Australia is many decades behind New Zealand in coming to terms with globalisation. This was evident when, with the grounding of Qantas, the country’s personalities shouted naked racist slogans against Asia.
The phrase of the aftermath was ‘Asianisation’.
Mostly spluttered from the Transport Workers Union’s Tony Sheldon ‘stand by the workforce,’ the Australian brand of Qantas would not have it Asianised’.
The polemic rant of Dick Smith (the erstwhile electronic store chain chap) was memorable. “When I get my private jet serviced in Dubai, it is half the price of Australia because it is all bloody Filipino!” he said.
I know if these tirades were uttered in civilised New Zealand, the opportunists would be in a Fair-trade recycled doghouse. In Australia, they are championed.
These instinctively racist comments were a reaction to a longstanding dispute with Qantas management, who are planning to expand their outsourcing to Asia. The first dispute of this transition was in 2006, when the airline outsourced a fair size of its IT to Tata Consultancy Services to the loss of 300 Australian jobs.
Qantas Chief Executive Alan Joyce insists that if outsourcing is not allowed by the Unions, Qantas will not only half its fleet by this time next year but also ultimately perish.
This is true. A global business cannot survive by being hijacked by the local workforce that insists on being paid inflated wages out of sheer nationalism and sentimentality.
This hurts my unhinged lefty sentiments but it is a cold fact.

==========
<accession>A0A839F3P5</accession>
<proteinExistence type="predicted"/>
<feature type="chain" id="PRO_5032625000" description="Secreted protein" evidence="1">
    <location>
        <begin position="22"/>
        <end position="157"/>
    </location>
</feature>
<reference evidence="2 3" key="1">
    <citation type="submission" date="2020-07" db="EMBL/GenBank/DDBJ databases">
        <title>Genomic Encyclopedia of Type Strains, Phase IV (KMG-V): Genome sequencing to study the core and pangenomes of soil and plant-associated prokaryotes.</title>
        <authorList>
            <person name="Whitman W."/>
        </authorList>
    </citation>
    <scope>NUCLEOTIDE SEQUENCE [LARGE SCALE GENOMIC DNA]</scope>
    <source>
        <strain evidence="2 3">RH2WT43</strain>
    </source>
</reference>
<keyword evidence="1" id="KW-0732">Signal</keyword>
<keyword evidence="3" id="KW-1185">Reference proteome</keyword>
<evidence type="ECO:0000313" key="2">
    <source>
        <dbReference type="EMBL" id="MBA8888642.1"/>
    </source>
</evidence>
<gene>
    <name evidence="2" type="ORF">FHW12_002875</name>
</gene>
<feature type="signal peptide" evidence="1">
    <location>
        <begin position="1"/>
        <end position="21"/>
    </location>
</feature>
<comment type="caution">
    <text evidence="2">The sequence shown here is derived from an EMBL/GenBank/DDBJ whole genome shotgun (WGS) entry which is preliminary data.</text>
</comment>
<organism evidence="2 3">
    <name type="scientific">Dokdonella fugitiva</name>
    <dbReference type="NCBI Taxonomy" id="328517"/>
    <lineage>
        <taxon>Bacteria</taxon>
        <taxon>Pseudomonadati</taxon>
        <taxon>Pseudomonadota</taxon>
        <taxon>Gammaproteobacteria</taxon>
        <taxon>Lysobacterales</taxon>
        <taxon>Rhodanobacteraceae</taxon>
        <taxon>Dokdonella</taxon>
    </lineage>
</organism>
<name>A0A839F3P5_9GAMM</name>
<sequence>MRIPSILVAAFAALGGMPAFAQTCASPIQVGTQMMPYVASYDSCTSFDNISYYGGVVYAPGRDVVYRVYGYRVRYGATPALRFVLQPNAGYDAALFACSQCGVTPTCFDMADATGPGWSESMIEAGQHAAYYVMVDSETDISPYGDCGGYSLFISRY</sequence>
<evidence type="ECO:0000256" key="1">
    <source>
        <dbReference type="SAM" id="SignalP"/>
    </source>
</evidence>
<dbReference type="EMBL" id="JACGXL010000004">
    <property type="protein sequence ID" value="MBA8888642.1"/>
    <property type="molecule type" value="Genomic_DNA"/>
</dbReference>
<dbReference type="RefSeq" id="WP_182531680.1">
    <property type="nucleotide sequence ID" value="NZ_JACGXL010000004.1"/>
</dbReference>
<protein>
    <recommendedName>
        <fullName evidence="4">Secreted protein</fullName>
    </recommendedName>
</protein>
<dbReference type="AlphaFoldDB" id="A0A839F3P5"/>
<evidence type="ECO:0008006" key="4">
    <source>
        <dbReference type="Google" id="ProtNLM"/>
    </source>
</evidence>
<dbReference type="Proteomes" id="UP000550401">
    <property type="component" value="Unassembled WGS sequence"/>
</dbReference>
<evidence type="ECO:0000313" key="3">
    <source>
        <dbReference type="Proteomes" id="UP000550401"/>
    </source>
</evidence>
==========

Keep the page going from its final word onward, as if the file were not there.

Australians were outraged by the decision of their airline to outsource some of its services but only 18% choose the airline to travel abroad because for $50 less, you get to travel on an airline with hostesses who do not resemble scrum props and do not have the charm of a country pub bouncer.
Asia does it better. If it is few dollars cheaper, fair dinkum working Aussie families feel the flying kangaroo can go and be made into Russian sausages.
It is no news that India is the world’s outsourcing capital. Although employing just 1% of the population, the outsourcing sector accounts for a huge share in the country’s GDP.
Indians have cornered the elliptical market, following the success of their business model with could be termed, ‘half the price, twice the size.’
India’s aircraft engineers will be candidates for the further Qantas outsourcing contracts. They already have an enormous IT contract with the company.
India could very well be the saviour of Australia’s greatest international brand.
Will India be the saviour of the sacred Holden?
In the very same week as the unprecedented news blitz of outsourcing woes for Qantas, Holden announced that several jobs would be lost to future outsourcing.
Could Tata be a manufacturing candidate? They would have to be as they have saved Jaguar land Rover.
That reminds us of the cultural challenges of outsourcing.
If you were a ‘Top Gear’ fan, you would have cringed at those pompous twits pontificating about their countries icons Land Rover and Jaguar being manufactured by an Indian company.
But Qantas shareholders don’t give two samosas. They voted overwhelmingly for Joyce’s plans because they want dividends and do not care if that bonus is dressed in a sari and has an accent.
Australian shareholders would make vegemite in a Kolkata hospice if it was cheaper and they thought they would get away with it.
I look forward to the global economy drowning these racists and dragging Australia kicking and whining into an Asian century.
A positive start would be for Joyce to bide by his vision and outsource the entire Qantas management to Asia.
For the company’s experiment with outsourcing to Ireland was a strange failure and no Indian CEO would ground his fleet voluntarily.
Roy Lange is a delightfully different Kiwi, living and working in Melbourne, Australia. His passion for India and anything Indian has won many hearts and ruffled many feathers.